Legend has it that tea was discovered roughly 5,000 years ago by Chinese Emperor Shen Nung when a single leaf blew into the emperor’s pot of boiling water. He found that not only did the leaf improve the taste of the water, but it seemed to have a stimulative effect on the body. The rest, as they say, is the history of the world’s favorite beverage.
The second tea story comes as the Indian answer to the Ancient Chinese legend of Shen Nung’s discovery of tea. According to this Indian tale, tea was a divine creation of the Buddha himself. During a pilgrimage to China, the Buddha was said to have taken a vow to meditate without rest for nine years. But, after some time, he dozed off. Upon awakening, he was said to have torn off his eyelids and thrown them to the ground out of frustration. Supposedly, the eyelids took root and germinated into plants that sprouted leaves with an eyelid shape. He then chewed the leaves of this plant, and his fatigue vanished. The plant, of course, was said to be the first tea plant, which he carried with him to China. However, it is important to note that there is no evidence that the Buddha ever went to China, not to mention that fact that he’d have bigger problems to worry about (besides staying awake) if he didn’t have eyelids.
Another story recounts the origin of a popular tea in China, Ti Kuan Yin. According to the legend, Kuan Yin, the Goddess of Mercy, presented tea as a gift to a devout farmer who diligently maintained her old, dilapidated temple. Inside the temple was Kuan Yin’s elegant iron statue to whom followers prayed for enlightenment. One day, however, the iron statue appeared to come alive. Shocked, the farmer fell to his knees and the goddess whispered,”The key for your future is just outside this temple. Nourish it with tenderness; it will support you and yours for generations to come.” Unable to contain his curiosity, he went outside and found a withered, straggly bush.
After much care, the bush grew rich and full, with thick green leaves. Experimenting, the farmer dried the leaves in a stone wok. They soon turned a smooth charcoal black, just like the statue of Kuan Yin. The nectar produced from leaves fired in this way was ambrosial and fragrant, like the finest blossoms. It was more delicious than any other drink that ever touched his lips. Thus, the magical Ti Kuan Yin – “the tea of Kuan Yin” – came into being.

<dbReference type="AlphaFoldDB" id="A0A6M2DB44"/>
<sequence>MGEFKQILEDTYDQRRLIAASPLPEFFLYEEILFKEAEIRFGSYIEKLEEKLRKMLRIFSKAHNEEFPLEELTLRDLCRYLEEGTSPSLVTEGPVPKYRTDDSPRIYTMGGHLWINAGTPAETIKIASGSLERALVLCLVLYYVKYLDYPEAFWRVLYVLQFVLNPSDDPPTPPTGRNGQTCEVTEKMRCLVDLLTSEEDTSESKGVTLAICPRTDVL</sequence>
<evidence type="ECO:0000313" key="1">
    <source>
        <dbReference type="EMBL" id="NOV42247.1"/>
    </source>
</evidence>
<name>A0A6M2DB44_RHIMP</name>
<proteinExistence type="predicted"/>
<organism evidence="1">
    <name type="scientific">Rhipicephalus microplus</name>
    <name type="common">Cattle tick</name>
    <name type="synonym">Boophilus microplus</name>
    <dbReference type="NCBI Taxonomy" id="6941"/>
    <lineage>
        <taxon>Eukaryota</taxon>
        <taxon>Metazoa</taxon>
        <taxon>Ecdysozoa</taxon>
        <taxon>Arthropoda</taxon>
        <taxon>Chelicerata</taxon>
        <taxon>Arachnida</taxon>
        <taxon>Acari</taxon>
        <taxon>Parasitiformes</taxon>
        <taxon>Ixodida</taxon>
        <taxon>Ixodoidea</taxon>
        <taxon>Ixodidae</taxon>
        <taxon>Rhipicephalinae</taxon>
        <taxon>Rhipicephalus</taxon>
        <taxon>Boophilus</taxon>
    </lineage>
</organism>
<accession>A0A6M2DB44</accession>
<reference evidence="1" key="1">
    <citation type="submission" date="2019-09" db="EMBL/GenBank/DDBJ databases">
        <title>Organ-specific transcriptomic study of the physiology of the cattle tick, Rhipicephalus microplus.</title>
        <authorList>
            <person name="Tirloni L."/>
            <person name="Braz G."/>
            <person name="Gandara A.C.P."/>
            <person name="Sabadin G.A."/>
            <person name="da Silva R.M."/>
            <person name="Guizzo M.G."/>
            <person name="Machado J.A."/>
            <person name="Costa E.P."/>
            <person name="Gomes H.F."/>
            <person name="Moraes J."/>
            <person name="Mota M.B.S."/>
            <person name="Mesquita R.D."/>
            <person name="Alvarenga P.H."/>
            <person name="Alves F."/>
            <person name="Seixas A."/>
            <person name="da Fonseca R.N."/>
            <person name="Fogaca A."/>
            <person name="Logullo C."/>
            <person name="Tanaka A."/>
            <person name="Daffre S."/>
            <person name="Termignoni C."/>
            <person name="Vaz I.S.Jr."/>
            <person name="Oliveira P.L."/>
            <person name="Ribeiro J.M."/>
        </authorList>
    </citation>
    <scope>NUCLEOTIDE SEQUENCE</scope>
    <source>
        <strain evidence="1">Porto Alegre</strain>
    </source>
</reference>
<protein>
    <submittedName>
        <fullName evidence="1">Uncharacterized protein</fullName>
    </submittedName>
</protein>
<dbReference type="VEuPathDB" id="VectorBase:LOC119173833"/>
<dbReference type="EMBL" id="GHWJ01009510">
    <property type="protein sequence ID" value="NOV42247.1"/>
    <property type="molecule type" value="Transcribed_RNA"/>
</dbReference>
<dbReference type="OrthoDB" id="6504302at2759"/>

The next story describes yet another tea’s origin. Unlike the other stories, this one lies not in the magic of legends, but in the practicality of economics. Also unlike the most of the tea stories mentioned, the origin of Genmai Cha is historically accurate. Contrary to the affordable luxury it has become today, tea used to be an extremely pricey commodity. The Japanese peasants found it difficult to afford larger quantities of tea, and would mix it with roasted rice, an abundant (and cheap!) product. Thus, they were able to squeeze more cups from the same amount of leaves. However, this tea has outgrown its humble origins to become a favorite of many urban dwellers in both Japan and the West, and is considered one of the more interesting variations on tea.
Tea’s discovery by the West gave birth to the world’s largest and most powerful monopoly. The power of the British East India Company, nicknamed “the John Company,” was derived from the West’s unquenchable thirst for tea and the unconscionable lengths the company would go to fulfill this demand. While consumers in the West desired tea, they were unable to find anything China wanted to trade for it – until they discovered opium. The British East India Company grew this harmful, inexpensive crop in neighboring India and traded it for Chinese tea. Because of its addictive nature, the demand for the drug spread rapidly. The British Tea Company’s exploitative method of doing business resulted in lifetimes of addiction and ensured a practically endless supply of tea.
The final story deals not with the origin of a certain tea, but rather with the word “tea” itself. In China, tea is most commonly known as “cha”. The reason we call it by another name reflects an interesting mix of history and geography. When tea first reached European markets in the late 16th and early 17th centuries, it came from the trading port of Amoy (present day Xiamen) in Fujian province of China. In the local Fukienese dialect tea is called “tey” rather than the more common “cha”, so in Western Europe, and later the United States, it was the word “tea” that stuck, while other countries, such as India, Russia, and Turkey, were introduced to tea as “cha” by traders traveling over-land along the Silk Road.